• Our Community Engagement Section works with diverse communities throughout the country whose civil rights and civil liberties may be affected by our policies and actions, informing them of avenues of redress.
    • Our Compliance Division investigates and resolves complaints filed by the public alleging abuses of civil rights or civil liberties, including racial, ethnic, or religious profiling.

    We continue to support the Department’s mission to protect the nation while preserving individual liberty, fairness, and equality under the law, inspired by those men and women who marched on Washington 50 years ago who forever changed the landscape of civil rights in our country.

    Read more about the work CRCL does to protect civil rights and civil liberties here.

  • Our Favorite Moments of the President with Icons of African American History and the Civil Rights Movement

    Since taking office, President Obama has welcomed many icons of the civil rights movement to the White House, including Tuskegee Airmen, Freedom Riders, Negro League Baseball players, artists, musicians and activists. Today, with President Obama set to speak from the Lincoln Memorial to mark the 50th Anniversary of the March on Washington for Jobs and Freedom, we present some of our favorite behind the scenes moments of the President with these icons of African American history and the civil rights movement.  

    Be sure to tune in at 2:45 ET today to watch the President's remarks live at whitehouse.gov/live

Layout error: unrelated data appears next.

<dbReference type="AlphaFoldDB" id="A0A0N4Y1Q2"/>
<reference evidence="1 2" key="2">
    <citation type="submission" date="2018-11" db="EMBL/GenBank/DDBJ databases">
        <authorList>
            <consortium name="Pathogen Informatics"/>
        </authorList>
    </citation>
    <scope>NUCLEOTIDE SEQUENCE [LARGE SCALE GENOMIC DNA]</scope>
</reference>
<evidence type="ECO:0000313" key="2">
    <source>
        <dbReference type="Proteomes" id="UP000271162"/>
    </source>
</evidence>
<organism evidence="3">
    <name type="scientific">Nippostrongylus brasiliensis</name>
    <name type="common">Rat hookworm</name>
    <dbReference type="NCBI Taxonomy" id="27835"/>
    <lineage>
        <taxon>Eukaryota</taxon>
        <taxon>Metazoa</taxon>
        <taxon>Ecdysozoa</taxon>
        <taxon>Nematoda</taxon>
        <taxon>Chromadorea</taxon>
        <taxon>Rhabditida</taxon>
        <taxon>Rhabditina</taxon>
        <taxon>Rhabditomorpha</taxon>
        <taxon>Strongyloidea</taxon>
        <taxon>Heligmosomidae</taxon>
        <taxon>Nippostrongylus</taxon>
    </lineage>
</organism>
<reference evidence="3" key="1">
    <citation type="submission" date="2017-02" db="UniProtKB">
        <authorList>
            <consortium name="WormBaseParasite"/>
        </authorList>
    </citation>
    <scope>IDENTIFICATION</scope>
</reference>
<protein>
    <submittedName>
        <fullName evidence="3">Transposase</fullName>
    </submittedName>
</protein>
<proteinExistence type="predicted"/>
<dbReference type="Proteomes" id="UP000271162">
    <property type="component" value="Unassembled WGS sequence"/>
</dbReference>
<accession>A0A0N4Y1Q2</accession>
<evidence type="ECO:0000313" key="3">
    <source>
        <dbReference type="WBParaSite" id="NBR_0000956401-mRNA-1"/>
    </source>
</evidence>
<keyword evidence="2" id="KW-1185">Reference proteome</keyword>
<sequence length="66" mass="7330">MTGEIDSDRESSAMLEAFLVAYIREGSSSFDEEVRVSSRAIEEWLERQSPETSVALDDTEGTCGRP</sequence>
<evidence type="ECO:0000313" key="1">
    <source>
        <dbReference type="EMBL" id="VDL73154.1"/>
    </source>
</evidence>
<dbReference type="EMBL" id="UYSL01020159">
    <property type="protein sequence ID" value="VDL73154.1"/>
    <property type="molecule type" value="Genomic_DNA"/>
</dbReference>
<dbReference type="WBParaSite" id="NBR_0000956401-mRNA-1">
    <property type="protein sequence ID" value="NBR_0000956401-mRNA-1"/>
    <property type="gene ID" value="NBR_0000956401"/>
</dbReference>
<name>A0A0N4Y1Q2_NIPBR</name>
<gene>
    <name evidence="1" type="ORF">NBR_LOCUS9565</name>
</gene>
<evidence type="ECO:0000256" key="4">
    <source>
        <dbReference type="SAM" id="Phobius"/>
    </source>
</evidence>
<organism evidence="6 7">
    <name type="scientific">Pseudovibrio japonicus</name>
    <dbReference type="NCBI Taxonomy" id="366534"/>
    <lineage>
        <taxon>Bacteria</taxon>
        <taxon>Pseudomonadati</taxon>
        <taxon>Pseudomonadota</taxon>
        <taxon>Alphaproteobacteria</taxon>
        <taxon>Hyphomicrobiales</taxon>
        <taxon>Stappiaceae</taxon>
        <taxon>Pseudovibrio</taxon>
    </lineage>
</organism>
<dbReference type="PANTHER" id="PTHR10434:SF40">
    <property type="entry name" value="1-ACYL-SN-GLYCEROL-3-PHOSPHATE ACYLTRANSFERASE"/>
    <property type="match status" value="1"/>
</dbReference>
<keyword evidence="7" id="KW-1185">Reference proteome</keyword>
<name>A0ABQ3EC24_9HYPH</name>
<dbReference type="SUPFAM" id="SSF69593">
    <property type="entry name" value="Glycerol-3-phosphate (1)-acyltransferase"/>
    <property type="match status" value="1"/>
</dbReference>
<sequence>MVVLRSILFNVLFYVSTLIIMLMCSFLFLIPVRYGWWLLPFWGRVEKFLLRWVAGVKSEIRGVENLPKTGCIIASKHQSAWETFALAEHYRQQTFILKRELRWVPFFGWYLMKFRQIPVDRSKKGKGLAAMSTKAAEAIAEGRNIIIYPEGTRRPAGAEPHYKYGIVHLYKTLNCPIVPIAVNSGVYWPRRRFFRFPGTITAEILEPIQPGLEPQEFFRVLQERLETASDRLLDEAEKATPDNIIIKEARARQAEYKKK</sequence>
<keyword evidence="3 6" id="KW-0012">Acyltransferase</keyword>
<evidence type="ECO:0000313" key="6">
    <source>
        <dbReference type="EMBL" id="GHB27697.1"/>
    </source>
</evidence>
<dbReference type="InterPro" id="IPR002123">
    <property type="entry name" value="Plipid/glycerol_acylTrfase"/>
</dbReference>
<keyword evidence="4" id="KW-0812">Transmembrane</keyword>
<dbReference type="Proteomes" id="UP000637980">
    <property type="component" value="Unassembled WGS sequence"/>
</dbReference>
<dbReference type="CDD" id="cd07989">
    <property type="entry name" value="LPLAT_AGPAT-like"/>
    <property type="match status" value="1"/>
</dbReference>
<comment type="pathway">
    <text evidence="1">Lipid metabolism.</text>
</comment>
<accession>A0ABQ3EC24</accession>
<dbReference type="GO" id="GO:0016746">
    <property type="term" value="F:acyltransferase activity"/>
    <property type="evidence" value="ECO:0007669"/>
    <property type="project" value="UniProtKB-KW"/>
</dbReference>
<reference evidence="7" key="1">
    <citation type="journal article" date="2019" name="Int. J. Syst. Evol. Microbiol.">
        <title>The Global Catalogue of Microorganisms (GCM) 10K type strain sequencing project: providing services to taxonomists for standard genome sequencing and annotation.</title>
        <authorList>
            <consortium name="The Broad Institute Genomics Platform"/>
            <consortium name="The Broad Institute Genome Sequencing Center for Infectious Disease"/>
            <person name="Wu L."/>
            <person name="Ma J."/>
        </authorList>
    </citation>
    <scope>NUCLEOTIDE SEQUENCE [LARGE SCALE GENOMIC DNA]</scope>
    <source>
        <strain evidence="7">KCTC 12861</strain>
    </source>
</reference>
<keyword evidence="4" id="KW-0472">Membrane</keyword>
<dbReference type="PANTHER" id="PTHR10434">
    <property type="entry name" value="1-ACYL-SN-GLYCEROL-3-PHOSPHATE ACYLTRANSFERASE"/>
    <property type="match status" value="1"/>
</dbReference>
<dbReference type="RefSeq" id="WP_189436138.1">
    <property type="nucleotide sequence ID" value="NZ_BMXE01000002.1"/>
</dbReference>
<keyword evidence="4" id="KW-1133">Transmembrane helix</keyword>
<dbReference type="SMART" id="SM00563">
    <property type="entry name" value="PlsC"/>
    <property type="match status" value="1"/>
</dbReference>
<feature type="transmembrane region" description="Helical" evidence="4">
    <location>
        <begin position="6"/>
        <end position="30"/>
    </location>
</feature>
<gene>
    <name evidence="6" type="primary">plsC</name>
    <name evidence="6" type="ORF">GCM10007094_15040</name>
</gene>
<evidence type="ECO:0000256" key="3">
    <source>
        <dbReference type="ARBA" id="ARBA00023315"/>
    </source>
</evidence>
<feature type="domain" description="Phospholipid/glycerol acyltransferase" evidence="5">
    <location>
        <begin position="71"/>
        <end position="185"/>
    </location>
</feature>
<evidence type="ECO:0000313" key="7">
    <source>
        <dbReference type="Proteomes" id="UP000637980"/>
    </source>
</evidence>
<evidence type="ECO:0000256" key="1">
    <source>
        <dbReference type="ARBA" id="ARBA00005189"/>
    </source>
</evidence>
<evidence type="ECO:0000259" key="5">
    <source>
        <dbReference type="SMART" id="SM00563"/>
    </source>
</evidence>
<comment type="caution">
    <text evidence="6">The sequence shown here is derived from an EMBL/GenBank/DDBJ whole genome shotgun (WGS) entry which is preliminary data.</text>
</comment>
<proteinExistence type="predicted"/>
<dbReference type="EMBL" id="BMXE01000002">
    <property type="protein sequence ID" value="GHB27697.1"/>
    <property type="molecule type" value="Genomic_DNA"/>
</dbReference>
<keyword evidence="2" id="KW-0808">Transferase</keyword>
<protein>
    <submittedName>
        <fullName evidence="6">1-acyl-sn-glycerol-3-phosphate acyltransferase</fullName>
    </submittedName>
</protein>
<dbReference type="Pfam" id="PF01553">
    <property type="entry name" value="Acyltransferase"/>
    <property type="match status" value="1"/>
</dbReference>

Ruby Bridges visits her portrait in the White House
    Ruby Bridges visited the White House to see how a painting commemorating her personal and historic milestone looks hanging on the wall outside of the Oval Office.

    Watch on YouTube

    Tuskegee Airmen visit the White House
    The President and the First Lady host Tuskegee Airmen along with cast and crew members of the movie Red Tails for a screening at the White House.

    Watch on YouTube

  • Our 'Fierce Urgency of Now'

    Ed. note: This is part of a series of blog posts written by Administration officials in recognition of the 50th anniversary of the historic March on Washington. Read more here.

    When Dr. Martin Luther King, Jr. spoke at the March on Washington, he described a “fierce urgency of now.” He reminded a divided nation that we need one another, and that we are stronger when we march forward, together. “We cannot walk alone,” he said. “And as we walk, we must make the pledge that we shall march ahead. We cannot turn back.” 

    A half century later, Dr. King’s words have renewed meaning.

    For every little boy or girl in America whose health lies in the balance, there is an urgency of now.

    For every one of our neighbors who lives day-after-day in fear because they do not have insurance, there is an urgency of now.

    For every mom or dad who has faced bankruptcy because of a mounting medical bill, there is an urgency of now.

    Without the opportunity to live a healthy life, there is no opportunity to live the American dream or participate fully in our communities. Without the freedom which comes from having access to quality health care, there is no freedom to reach our full potential in the workforce or watch our kids or grandkids grow up. Without the security of health insurance, there is no economic security for middle-class families, and so many other families working their way into the middle class. 

    The time for division and debate has passed. Now is the time to march forward.